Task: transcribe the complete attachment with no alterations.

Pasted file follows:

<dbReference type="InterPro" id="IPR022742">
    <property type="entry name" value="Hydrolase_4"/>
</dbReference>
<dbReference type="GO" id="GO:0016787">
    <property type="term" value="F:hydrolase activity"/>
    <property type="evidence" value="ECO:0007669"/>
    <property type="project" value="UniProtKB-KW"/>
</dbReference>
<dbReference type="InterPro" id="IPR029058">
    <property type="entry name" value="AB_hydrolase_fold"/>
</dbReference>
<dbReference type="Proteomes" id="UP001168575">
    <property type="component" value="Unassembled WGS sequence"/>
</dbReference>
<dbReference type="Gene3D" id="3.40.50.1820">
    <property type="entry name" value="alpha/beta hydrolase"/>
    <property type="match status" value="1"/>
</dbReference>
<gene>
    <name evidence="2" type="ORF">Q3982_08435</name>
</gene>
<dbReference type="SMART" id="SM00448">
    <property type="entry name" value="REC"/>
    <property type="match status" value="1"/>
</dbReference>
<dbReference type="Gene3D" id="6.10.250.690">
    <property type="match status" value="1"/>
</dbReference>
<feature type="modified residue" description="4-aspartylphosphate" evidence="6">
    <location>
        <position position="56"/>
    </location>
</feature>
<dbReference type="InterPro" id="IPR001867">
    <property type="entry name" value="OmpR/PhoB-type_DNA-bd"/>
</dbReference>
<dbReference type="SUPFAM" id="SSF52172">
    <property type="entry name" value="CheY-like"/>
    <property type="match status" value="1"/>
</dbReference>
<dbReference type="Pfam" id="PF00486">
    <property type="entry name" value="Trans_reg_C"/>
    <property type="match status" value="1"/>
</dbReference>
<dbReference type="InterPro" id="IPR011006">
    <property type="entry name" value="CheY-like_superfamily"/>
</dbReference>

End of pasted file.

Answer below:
<dbReference type="InterPro" id="IPR022742">
    <property type="entry name" value="Hydrolase_4"/>
</dbReference>
<dbReference type="GO" id="GO:0016787">
    <property type="term" value="F:hydrolase activity"/>
    <property type="evidence" value="ECO:0007669"/>
    <property type="project" value="UniProtKB-KW"/>
</dbReference>
<dbReference type="InterPro" id="IPR029058">
    <property type="entry name" value="AB_hydrolase_fold"/>
</dbReference>
<dbReference type="Proteomes" id="UP001168575">
    <property type="component" value="Unassembled WGS sequence"/>
</dbReference>
<dbReference type="Gene3D" id="3.40.50.1820">
    <property type="entry name" value="alpha/beta hydrolase"/>
    <property type="match status" value="1"/>
</dbReference>
<gene>
    <name evidence="2" type="ORF">Q3982_08435</name>
</gene>
<dbReference type="SMART" id="SM00448">
    <property type="entry name" value="REC"/>
    <property type="match status" value="1"/>
</dbReference>
<dbReference type="Gene3D" id="6.10.250.690">
    <property type="match status" value="1"/>
</dbReference>
<feature type="modified residue" description="4-aspartylphosphate" evidence="6">
    <location>
        <position position="56"/>
    </location>
</feature>
<dbReference type="InterPro" id="IPR001867">
    <property type="entry name" value="OmpR/PhoB-type_DNA-bd"/>
</dbReference>
<dbReference type="SUPFAM" id="SSF52172">
    <property type="entry name" value="CheY-like"/>
    <property type="match status" value="1"/>
</dbReference>
<dbReference type="Pfam" id="PF00486">
    <property type="entry name" value="Trans_reg_C"/>
    <property type="match status" value="1"/>
</dbReference>
<dbReference type="InterPro" id="IPR011006">
    <property type="entry name" value="CheY-like_superfamily"/>
</dbReference>